In the wake of the financial crisis, there has been much ballyhooing about what the government will do to fix the aching economy. From bailouts to stimuli to Barack Obama personally filling the gas tank of Peggy Johnson, everyone is trying to reach their hands into the government coffers, hoping to pull out as many greenbacks as they can before seeing the inevitable bottom of the barrel. But there is an obvious fact that the moochers, CEOs and elected officials amongst us are missing: by its very nature, government is unable to do anything. Now, I don’t write this statement as a message of incompetence on the part of our representatives. I can call them incompetent without talking about government. The point I am making is that government is nothing more than a nebulous force which compels people through the actions of its agents. These agents can be elected or unelected, and form a hierarchy through which government effectively “acts.”
All agents, elected or unelected, are temporally constrained, either through limits on terms or limits on life. In the case of unelected agents, such as Kings and dictators, governments are typically formed around the power of this one person. These governments prove to be tenuous at best, since the singular leader is all that holds it together. The founding fathers despised such form of government, and believed that in the end it would serve only to suppress the rights those living under its umbrella.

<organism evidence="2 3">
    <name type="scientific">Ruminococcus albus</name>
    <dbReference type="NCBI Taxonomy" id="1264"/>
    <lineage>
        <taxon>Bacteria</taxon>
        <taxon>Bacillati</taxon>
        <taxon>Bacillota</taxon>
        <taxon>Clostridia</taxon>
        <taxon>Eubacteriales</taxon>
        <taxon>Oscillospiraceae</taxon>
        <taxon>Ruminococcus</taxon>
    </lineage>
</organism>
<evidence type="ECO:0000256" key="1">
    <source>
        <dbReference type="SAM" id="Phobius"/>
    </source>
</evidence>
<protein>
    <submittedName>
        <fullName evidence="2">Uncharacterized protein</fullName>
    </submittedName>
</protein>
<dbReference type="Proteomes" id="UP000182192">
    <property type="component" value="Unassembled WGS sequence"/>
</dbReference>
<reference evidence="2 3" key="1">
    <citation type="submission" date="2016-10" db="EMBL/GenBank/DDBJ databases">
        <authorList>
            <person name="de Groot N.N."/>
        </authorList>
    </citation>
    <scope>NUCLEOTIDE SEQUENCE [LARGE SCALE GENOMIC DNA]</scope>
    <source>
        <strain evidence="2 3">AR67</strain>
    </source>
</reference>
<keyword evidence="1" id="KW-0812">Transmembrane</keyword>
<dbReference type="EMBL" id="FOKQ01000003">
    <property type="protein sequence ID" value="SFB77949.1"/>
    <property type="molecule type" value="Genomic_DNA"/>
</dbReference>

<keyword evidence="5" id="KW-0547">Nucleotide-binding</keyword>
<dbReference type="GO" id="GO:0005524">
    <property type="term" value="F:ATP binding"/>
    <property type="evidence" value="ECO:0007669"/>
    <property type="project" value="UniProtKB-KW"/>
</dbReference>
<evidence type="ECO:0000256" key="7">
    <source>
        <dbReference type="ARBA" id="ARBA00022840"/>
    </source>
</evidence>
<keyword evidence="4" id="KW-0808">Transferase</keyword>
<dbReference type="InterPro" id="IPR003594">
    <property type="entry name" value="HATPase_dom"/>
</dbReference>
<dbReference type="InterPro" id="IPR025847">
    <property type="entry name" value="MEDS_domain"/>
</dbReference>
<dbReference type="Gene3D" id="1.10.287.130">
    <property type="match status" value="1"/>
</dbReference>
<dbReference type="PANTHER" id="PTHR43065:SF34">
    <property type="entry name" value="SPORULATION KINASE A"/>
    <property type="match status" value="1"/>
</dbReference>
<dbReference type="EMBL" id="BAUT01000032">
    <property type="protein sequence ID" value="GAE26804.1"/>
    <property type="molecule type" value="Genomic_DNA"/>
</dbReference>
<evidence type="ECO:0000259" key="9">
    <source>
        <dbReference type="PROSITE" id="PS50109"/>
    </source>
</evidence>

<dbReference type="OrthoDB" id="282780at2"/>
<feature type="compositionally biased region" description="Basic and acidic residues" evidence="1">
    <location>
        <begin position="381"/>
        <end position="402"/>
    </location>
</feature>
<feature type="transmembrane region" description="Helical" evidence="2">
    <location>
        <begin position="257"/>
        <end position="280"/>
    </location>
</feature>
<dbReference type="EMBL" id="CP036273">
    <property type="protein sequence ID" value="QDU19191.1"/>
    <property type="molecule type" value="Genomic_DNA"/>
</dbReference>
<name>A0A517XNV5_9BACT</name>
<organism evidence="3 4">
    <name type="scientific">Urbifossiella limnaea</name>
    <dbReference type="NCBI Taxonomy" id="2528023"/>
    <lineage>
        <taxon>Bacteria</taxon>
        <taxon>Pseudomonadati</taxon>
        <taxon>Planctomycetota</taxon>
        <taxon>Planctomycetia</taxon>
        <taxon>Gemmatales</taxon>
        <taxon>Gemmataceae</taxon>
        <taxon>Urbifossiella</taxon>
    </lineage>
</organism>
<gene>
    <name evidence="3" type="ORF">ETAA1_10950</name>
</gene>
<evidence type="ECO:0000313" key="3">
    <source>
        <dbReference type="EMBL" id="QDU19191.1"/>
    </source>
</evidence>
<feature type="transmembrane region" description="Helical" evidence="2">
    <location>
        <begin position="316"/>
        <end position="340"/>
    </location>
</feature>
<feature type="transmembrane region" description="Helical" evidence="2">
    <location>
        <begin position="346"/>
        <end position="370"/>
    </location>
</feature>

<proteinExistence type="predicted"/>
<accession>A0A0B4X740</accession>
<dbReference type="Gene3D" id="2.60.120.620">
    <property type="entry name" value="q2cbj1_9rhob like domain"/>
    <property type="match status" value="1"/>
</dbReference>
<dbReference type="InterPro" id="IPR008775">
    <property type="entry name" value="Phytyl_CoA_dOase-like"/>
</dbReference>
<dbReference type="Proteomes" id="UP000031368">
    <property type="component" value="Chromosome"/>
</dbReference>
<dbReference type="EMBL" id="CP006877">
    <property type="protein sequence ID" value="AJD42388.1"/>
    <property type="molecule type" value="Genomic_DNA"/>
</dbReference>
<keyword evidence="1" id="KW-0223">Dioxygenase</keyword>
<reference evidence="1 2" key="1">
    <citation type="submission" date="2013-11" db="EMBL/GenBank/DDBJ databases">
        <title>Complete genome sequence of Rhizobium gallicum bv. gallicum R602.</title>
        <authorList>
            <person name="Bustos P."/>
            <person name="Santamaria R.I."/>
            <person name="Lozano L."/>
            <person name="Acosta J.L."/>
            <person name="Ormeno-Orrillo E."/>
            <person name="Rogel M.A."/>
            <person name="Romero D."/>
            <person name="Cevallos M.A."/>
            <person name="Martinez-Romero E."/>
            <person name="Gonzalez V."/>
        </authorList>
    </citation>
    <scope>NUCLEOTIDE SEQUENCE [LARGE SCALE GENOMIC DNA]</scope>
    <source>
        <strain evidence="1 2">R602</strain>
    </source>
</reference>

For that reason, the founding fathers sought to create a less transient form of government, predicated on both individual rights and responsibilities. They recognized, to quote a wise man: that which governs least governs best. They recognized that for government to last, it must be based on the will of the people and dedicated to minimal interference in their lives.
Government, most specifically our government, is by its very nature powerless.
It is for this reason that the bailouts and economic stimulus package have failed to effect any meaningful change in the economy. Our elected officials and unelected bureaucratic officials have thrown a great deal of money at banks and taxpayers, along with an urgent plea for them to spend it. But the government cannot actually do anything to improve the economy. It is up to those who create and use wealth to actually do something. Government could attach strings to the money it gives away, in the form of regulations enforced by its agents, but in the end it is still powerless to actually enact any solutions to problems beyond writing checks.
It is up to the people, being fully responsible and aware of their rights, to do something to help the country. It is this model which has brought us prosperity throughout our long history. These notions have kept us from fully devolving into a welfare nanny state where incapable governments overreach and believe themselves capable of doing something.